Ovarian cancer is more common than you might imagine. According to Cancer Research UK, 1 in 50 UK females will be diagnosed with ovarian cancer in their lifetime. This type of cancer is more common in young women than other kinds, but it often goes undiagnosed as the symptoms aren’t necessarily obvious.
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Emma Schlamm’s story is a case in point. She was only 25 when she started to experience a pain in her side. This was the beginning of a long journey that saw Emma dismissed by doctors, only to discover she had cancer. This is the heartbreaking tale of her diagnosis and how she lives her life today.
Emma’s struggle to be taken seriously
This all started when Emma experienced an unusual pain in her left side, which she realised was different from menstrual cramps. She visited several doctors before one agreed to do a scan which consequently showed that she had a mass growing on her ovary. Medical staff didn’t think she needed to have it removed, but Emma explains to Today:
I pushed and pushed and pushed because I was getting worried.
I (didn't) love the idea of anything that was growing in my body that wasn’t supposed to be there.
She 'felt incredibly dismissed' but eventually her persistence paid off and she underwent surgery. However, there was a complication: the mass was attached to her ovary.
There was no way to remove just the mass. They had to take out the whole ovary. I was very upset about what the implications could be for fertility.
Emma’s cancer diagnosis
One year later, Emma visited a doctor for a checkup. What they found was heartbreaking:
They saw a tumor on the other ovary. It was a full-fledged low-grade serous (a type of membrane) ovarian cancer.
The cancer was stage 2 and had spread to her pelvis. Emma and her family were devastated. As Emma explains:
I’ve never heard my mom wail like that, the guttural kind of primal cry she let out.
After visiting several different centres to decide on the best treatment plan, Emma finally found a doctor with enough compassion to tell her: ‘This is what I’d tell you to do, if you were my daughter’.
Despite there being only a 15% chance of chemotherapy putting her into remission, Emma decided to do it. She froze her eggs, did 18 weeks of chemotherapy and underwent surgery to remove her remaining ovary. She started taking medication and experienced menopause at 25. Emma says, ‘A lot of my grief came from feeling like I lost my youth and vibrance and vitality’.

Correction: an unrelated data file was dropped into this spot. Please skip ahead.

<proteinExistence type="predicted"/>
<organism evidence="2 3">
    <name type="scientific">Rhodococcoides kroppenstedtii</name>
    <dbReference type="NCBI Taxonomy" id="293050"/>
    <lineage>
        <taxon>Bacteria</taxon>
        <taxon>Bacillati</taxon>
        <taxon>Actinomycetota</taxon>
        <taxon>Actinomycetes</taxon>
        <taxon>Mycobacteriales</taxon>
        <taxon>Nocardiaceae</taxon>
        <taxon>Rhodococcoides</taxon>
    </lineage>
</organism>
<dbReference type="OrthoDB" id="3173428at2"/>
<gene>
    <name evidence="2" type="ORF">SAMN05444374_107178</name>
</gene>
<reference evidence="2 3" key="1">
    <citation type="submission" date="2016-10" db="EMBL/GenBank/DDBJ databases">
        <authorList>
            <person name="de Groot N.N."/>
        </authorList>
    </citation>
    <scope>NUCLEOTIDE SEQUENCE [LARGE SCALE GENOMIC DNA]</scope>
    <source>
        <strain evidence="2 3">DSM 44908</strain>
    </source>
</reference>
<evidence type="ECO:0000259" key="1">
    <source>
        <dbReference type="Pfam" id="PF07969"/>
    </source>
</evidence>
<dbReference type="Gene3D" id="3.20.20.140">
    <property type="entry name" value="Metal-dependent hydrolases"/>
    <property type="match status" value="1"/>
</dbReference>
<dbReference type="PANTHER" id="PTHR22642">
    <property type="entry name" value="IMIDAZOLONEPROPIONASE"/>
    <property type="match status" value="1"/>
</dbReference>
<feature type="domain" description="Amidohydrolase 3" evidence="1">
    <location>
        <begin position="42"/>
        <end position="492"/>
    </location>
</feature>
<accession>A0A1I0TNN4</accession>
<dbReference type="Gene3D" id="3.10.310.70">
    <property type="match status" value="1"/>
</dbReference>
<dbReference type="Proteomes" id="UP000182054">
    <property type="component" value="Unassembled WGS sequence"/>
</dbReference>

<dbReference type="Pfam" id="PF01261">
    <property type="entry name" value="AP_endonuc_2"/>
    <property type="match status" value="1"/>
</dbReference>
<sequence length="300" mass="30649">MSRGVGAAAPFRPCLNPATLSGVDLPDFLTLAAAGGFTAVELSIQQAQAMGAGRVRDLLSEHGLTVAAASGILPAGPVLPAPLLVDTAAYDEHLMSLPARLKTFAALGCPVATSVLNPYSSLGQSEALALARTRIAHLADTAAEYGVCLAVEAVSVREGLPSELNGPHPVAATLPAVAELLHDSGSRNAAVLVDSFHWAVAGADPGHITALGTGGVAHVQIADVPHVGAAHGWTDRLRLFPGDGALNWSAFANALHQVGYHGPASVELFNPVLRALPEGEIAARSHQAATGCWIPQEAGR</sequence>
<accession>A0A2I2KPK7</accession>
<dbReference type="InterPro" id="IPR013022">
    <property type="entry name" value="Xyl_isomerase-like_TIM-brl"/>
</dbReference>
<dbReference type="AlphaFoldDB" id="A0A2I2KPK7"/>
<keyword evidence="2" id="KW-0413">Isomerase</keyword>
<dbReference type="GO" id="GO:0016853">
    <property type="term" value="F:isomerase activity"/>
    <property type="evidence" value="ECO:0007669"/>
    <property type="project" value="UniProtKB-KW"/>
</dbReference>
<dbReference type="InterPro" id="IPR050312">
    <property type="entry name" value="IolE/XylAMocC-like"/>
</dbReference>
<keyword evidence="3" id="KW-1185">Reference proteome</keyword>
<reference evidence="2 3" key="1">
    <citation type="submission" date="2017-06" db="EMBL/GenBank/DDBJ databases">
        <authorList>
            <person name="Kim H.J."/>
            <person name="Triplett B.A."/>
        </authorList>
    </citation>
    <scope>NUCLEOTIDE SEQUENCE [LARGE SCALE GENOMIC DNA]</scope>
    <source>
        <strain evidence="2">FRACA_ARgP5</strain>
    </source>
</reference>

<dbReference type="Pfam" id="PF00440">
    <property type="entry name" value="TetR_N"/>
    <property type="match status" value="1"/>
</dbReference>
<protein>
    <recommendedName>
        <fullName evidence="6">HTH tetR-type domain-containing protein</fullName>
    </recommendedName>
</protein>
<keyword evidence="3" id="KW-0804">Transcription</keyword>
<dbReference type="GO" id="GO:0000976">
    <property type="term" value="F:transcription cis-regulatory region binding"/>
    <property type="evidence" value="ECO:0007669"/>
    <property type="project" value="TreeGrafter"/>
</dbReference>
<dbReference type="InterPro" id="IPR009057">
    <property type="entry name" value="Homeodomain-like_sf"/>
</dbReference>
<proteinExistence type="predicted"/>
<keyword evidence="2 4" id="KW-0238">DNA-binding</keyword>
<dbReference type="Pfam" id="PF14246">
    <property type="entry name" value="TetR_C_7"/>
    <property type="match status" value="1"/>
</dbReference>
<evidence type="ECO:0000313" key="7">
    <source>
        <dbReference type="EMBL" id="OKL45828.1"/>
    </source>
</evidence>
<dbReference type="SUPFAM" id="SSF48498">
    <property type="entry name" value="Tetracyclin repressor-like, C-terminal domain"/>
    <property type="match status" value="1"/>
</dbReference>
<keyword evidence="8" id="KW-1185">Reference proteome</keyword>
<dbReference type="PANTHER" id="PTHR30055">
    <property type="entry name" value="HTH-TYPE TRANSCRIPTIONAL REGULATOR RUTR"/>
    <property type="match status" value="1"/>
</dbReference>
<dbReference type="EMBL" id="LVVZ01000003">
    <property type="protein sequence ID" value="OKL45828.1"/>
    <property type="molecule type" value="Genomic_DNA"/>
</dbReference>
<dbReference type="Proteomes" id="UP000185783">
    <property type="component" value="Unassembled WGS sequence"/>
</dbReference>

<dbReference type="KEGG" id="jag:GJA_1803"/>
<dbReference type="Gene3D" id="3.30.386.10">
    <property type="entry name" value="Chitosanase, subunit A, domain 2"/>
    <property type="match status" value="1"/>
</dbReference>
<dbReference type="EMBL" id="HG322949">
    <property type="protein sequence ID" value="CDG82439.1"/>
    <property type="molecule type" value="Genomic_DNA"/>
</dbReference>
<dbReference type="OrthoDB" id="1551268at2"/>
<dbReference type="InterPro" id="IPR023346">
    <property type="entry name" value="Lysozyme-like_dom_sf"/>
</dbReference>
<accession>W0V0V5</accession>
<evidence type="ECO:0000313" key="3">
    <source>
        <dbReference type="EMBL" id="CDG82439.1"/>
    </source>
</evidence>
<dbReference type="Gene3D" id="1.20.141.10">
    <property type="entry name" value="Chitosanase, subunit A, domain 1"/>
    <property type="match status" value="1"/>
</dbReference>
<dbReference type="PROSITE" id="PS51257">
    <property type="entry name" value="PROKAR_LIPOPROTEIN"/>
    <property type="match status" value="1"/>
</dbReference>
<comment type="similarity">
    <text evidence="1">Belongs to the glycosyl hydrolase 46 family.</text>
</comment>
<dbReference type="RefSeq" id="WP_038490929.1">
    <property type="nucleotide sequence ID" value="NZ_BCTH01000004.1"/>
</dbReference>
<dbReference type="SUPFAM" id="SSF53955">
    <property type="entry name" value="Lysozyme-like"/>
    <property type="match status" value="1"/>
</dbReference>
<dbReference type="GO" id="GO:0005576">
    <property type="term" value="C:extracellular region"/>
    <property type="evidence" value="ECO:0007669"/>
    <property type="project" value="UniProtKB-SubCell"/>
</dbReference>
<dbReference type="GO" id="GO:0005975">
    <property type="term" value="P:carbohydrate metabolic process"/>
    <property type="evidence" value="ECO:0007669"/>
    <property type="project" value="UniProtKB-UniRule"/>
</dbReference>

The meds also cause osteoporosis: last year, Emma's husband hugged her and she cracked a rib. She says she feels like she’s 100 in her body: ‘It’s confusing because I want to live. I’m 29 now and I want to feel 29’.
Spotting ovarian symptoms
Emma is now on the board of the STAAR Ovarian Cancer Foundation, and finds some comfort in helping others deal with their experiences. However, she dreads every scan she goes for:
That’s the hardest part of all this, living with the fear of recurrence because the numbers are just so defeating.
She urges young women to persist if they feel something is wrong. According to the NHS, some symptoms to look out for are:
- ‘a swollen tummy or feeling bloated
- pain or tenderness in your tummy or the area between the hips (pelvis)
- no appetite or feeling full quickly after eating
- an urgent need to pee or needing to pee more often’
You should also watch out for indigestion, constipation or diarrhoea as well as back pain and feeling tired all the time. If you are also losing weight without trying or bleeding from the vagina after menopause.
Cancer Research UK states that ‘around 8 in 10 (81.2%) women in England diagnosed with ovarian cancer aged 15-44 survive their disease for ten years or more’. If you are concerned about any symptoms you may be experiencing, go and see a doctor.
People: 25-Year-Old with Ovarian Cancer Reveals Symptoms Dismissed by Doctors
Today: Woman, 25, with ovarian cancer recalls symptoms that doctors dismissed: 'You’re fine'
NHS: Ovarian cancer
Cancer Research UK: Ovarian cancer statistics